Why I let my 6-year-old skydive

Nine year-old Brett recently completed his first skydive with his father.
Nine year-old Brett recently completed his first skydive with his father. Photo: Chris Pope

My son did a tandem skydive on his sixth birthday. We were living in New Zealand at the time; a country that has no age restrictions. As long as you safely fit in the equipment, you can jump with a qualified instructor.

My son's instructor was his father and although I am completely confident in his skills and ability as a professional skydiver, I was a pacing and nervous mama on the ground as I waited for them to safely land.

And land safely they did. Next stop: birthday party complete with balloons, friends, lollies and cake. He was not overwhelmed, sick or scarred for life.

The writer's six-year-old son on his first skydive.
The writer's six-year-old son on his first skydive. Photo: Rhys Kempen

Nine year-old Brett, who recently completed his first skydive with his father, revelled in the experience. 

His parents own Skydive Jurien Bay so, like my son, he is being raised in the skydiving community. Mum, Christine Sparrow says there was a positive change in him immediately after the jump.

“Everyone noticed a difference in him. He's not the most positive child; he sees the glass half empty but after that experience he was bullet proof. His confidence was sky high and there was a change in his demeanour,” she remembers.

Christine says she and partner Pete Lonnon let Brett decide when he wanted to do it and no pressure was ever put upon him. 

“I would never have let him go until he was fully ready. We talked about waiting until his 10th birthday but he wanted to do it sooner so we put in the application,” says Christine.

Taking a child under the legal age of 12 is no easy feat. The sport is heavily regulated by the Australian Parachute Federation. In 2012, the minimum age was reduced from 14 to 12 due to participant and industry demand says APF Technical Officer Kim Hardwick.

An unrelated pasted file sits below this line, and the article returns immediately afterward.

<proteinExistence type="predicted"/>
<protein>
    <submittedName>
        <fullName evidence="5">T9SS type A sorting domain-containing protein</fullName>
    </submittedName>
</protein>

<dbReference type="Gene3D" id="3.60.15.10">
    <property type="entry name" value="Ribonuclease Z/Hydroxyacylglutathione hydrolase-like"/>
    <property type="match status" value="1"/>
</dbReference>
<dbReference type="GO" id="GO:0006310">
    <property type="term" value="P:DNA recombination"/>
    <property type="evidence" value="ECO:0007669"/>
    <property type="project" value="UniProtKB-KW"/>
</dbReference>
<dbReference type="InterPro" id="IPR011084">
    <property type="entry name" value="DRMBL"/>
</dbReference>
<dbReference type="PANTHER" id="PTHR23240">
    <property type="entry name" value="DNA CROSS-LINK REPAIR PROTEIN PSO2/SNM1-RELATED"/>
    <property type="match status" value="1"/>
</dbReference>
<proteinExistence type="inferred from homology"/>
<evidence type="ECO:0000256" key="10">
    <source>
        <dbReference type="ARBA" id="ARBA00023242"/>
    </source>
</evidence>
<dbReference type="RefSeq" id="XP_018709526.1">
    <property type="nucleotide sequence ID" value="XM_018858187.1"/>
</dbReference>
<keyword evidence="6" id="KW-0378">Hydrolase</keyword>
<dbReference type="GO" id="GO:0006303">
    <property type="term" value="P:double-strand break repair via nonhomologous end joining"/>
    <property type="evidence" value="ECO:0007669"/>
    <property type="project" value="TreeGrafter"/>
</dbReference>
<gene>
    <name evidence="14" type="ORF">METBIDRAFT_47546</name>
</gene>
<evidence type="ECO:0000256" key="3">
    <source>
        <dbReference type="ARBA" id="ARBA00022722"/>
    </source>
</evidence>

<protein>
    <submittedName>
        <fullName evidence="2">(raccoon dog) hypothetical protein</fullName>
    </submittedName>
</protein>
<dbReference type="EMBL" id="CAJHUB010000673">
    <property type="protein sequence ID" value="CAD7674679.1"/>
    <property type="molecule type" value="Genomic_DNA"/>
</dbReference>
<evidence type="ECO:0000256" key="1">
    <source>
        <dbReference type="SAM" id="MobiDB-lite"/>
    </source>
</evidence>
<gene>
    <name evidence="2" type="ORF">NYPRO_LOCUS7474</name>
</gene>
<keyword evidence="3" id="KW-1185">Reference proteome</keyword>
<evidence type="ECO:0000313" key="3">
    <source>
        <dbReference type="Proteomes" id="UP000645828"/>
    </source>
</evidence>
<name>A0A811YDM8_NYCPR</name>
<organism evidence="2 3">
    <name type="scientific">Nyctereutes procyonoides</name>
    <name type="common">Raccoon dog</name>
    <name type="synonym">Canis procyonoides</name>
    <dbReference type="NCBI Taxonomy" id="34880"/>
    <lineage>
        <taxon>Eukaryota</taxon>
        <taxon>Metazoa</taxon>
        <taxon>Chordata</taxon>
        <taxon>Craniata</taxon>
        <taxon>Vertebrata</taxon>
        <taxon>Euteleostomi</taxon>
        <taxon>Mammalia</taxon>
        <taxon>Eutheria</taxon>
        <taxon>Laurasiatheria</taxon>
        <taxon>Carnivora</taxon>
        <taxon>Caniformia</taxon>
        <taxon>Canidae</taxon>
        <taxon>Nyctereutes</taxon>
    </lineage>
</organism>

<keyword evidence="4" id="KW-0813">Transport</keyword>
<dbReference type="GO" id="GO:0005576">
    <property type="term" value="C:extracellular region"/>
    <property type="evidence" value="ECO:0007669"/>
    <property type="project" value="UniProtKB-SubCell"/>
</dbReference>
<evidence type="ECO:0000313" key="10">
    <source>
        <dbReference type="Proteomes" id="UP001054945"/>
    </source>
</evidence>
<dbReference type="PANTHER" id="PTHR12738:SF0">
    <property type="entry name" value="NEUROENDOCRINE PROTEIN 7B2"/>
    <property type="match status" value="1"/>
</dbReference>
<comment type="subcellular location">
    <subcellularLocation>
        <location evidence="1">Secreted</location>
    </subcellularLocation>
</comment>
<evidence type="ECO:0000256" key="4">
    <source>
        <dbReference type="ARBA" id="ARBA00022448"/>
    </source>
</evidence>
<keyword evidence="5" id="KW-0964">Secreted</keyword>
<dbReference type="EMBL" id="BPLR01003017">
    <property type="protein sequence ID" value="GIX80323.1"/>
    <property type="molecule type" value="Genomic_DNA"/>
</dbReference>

Letting your child skydive is certainly not a decision to be made on a whim.

In order for anyone under 12 to do so, several forms and letters need to be approved by the chief instructor of the operation before submitting to the APF for permission.

They get roughly six applications per year and 90% of those come from skydiving families. 

“One hundred percent of applications for children under 10 are from skydiving families; the youngest jumper was seven,” says Kim.

In 2010, licensed skydiver Yoko Yasui received permission for eight under age kids (including her own son, who is now 14 and has completed 15 tandem skydives with his father) from the Mission Beach Surf Life Saving Club's Nippers team to do tandem jumps as a demonstration into a local festival.

“I knew these were gutsy kids. The opportunity was open to the entire team but there were many parents who said no. That may have been for financial reasons but more likely it was due to fear. Before allowing your child to partake in any risky sport like rock climbing or skydiving, you have to assess them. And you have to ask, 'is this my fear or my child's',” says Yoko.

Sydney psychologist and fear specialist Anthony Gunn says that today's parents are more protective of their children and kids pick up their parents' emotions.

“If the parent is worried then it's likely the child will be too. If the parent is confident with a task like skydiving or motorbike riding, then the child will feed off this confidence. As motocross, skydiving, snowboarding and the like are naturally dangerous, it's tough for me to put a positive spin for parents to let their child try these activities,” he says.

When Penny Dobney agreed to let her son do a tandem on his twelfth birthday she thought she would be fine with it because she had already done three herself. But when the day came and the two of them were harnessed up waiting to get in the plane, anxiety kicked in. 

“I was very nervous. He's so little and it's natural for a mum to be afraid that something horrible may happen. I went for my fourth jump at the same time so I was in the plane with him. I also made sure his tandem master was a father. I wanted someone who had that instinct and level of connection to look after my child up there,” she says.

Jumping out of an aeroplane is not going to be everyone's cuppa and many parents would never let their child do it. Now that Sydney has indoor skydiving, anyone can learn to fly and you don't even need a parachute.

The iFly Downunder Indoor Skydiving centre in Penrith have developed “taster” sessions especially for kids during school holidays and so far, the response has been fantastic says Chief Marketing Officer Brett Sheridan.

“We have been over-subscribed on all sessions during the holidays. It’s proving a fantastic alternative to mainstream sports and holiday activities,” he says.

Sheridan believes that parents find indoor skydiving a safer option for their adventurous child and says it also adds the opportunity for the entire family to be involved.

“Indoor skydiving is almost an exact simulation to the outdoor one. They are truly flying in the tunnel and not falling, therefore not only is it safe, but with our 360 degree glass chamber, family and friends can be part of the whole experience,” he explains.

My son, who is now eight, wants to be a skydiver someday. He has only done the one jump but if he wants to do another one before his twelfth birthday, we will apply to the APF and make that happen for him. But actually, he's keen to go to iFly so that may happen first.